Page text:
Composite functions are ones in which one function is wrapped around another. When two functions, f, and g, are joined to create a new function, h, with the formula h(x) = g(f(x)), this is known as the composition of a function in mathematics. It signifies that the function g is applied to the function x in this case. Function composition is replacing the first function’s independent variable with the expression representing the dependent variable of the second function.

Composite Functions- Definition

Let’s say there are two functions, f: A → B and g: B→ C. The equation g ∘ f (x) = g (f (x)), ∀ x ∈ A yields the function g ∘ f: A → C. defines the composite of f and g, denoted by g f. The domain and function composition symbol with an example.

  • Symbol: (g ∘ f) (x), where x is a little circle symbol, is another symbol. We can’t use a dot (.) to replace it because it’ll show up as the product of two functions, like (g.f) (x).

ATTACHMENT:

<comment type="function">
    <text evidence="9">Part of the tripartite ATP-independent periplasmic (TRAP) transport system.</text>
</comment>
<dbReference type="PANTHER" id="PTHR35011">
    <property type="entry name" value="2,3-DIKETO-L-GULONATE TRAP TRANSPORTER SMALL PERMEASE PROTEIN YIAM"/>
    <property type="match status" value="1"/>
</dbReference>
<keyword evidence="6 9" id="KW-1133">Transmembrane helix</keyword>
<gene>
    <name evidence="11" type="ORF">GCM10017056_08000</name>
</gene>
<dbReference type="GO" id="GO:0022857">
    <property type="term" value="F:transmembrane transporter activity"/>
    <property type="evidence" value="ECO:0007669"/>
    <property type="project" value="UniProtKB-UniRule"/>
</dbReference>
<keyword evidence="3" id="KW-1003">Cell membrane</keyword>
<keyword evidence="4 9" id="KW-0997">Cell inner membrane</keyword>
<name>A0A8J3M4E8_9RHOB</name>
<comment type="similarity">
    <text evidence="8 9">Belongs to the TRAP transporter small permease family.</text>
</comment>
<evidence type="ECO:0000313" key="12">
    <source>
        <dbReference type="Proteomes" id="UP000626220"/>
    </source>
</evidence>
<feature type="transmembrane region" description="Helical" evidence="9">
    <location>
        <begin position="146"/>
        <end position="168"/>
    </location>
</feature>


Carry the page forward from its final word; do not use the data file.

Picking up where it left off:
• Domain: f(g(x)) is written as f of g of x. The domain of function f becomes g in the composition of (f o g) (x) (x). The domain is a collection of all the values that make up the function.

For example, if f(x) = 3x+1 and g(x) = x2, then f(g(x)) = f(x2) = 3x2+1.

If we invert the function operation, g(f(x)) = g(3x+1) = (3x+1)2

Properties of Function Compositions

  • Associative Property: The associative property of function composition must be satisfied for three functions, f, g, and h, to be deemed associative. f ∘ (g ∘ h) = (f ∘ g) ∘ h
  • Commutative Property: Two functions, f and g commute if and only if g ∘ f = f ∘ g, according to the commutative property.

There are a few more properties:

  • A one-to-one function’s function composition is always one-to-one.
  • Combining two functions always result in an outcome.
  • The composition of the inverses of both functions makes up the inverse of the composition of two functions, f, and g: for example, (f ∘ g)-1 = ( g-1 ∘ f-1).

How to Solve Composite Functions